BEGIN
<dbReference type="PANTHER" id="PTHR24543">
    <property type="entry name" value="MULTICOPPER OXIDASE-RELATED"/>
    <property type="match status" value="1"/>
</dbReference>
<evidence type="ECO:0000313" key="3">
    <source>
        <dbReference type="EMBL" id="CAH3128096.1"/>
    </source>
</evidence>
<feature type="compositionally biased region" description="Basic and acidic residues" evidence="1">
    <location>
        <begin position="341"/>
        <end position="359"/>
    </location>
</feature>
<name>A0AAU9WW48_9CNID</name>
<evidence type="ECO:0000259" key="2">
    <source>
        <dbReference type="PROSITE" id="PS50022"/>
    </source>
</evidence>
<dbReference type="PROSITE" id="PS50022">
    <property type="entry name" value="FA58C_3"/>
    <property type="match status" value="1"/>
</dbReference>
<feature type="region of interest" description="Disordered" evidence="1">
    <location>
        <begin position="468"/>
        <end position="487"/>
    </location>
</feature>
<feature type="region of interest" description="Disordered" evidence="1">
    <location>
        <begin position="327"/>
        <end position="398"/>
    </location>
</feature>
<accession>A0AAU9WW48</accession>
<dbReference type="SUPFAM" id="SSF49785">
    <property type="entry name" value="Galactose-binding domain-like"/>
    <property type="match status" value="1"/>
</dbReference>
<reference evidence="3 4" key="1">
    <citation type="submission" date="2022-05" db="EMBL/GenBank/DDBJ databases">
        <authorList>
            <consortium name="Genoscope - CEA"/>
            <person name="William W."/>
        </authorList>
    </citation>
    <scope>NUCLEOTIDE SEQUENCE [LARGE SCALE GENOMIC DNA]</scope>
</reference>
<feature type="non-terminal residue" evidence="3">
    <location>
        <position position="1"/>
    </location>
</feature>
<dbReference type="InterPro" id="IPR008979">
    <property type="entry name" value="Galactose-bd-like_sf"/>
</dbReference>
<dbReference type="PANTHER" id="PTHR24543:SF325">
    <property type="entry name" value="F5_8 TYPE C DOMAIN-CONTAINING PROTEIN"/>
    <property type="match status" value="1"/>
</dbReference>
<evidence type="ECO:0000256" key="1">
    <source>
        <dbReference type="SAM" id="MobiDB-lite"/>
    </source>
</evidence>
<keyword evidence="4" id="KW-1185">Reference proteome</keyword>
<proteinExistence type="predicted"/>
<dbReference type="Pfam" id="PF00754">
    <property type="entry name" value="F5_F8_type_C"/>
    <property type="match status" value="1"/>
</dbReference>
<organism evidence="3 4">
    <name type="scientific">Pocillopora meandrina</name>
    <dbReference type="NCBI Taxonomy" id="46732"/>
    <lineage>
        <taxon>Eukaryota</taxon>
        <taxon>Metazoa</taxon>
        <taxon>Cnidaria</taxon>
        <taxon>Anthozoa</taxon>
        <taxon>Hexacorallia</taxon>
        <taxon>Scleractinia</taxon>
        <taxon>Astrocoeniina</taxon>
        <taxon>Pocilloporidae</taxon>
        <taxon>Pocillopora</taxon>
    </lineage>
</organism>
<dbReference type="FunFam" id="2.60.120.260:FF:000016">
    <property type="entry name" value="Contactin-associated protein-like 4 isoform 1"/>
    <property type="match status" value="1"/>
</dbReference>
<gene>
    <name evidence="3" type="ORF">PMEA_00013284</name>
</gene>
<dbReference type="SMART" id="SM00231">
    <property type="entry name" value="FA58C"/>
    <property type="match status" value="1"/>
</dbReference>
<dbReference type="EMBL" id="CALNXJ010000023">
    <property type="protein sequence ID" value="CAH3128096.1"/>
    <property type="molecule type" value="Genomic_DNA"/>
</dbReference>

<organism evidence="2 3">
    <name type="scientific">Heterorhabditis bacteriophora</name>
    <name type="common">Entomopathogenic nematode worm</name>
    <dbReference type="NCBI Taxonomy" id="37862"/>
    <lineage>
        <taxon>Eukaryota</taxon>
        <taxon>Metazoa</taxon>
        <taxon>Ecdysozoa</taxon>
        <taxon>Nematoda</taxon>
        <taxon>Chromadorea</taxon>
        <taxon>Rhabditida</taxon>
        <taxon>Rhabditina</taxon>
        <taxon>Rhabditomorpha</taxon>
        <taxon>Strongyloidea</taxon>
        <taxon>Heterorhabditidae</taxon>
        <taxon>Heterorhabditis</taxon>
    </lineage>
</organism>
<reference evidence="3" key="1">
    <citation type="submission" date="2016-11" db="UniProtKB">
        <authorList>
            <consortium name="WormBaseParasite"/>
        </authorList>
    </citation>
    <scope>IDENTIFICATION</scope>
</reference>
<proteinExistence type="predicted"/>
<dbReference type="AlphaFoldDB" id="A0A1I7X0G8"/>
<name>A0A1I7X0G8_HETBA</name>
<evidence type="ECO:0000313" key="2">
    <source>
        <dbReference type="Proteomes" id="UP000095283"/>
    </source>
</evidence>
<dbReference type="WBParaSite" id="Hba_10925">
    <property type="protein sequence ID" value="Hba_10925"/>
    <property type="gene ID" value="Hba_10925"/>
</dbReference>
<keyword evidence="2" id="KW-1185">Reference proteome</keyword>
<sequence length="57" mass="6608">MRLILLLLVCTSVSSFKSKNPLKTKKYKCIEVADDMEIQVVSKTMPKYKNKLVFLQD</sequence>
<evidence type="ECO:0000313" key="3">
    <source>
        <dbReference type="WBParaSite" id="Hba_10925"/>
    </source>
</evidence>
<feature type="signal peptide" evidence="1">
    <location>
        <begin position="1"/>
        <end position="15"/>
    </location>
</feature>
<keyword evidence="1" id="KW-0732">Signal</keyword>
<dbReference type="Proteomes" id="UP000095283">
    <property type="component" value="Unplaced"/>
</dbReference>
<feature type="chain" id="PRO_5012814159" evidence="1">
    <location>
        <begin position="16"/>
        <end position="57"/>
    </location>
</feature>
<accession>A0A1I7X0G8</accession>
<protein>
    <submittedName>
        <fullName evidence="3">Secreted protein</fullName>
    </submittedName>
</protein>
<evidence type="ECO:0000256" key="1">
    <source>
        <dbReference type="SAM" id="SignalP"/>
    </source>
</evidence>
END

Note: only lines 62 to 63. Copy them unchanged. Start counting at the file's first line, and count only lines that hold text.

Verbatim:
    <property type="match status" value="1"/>
</dbReference>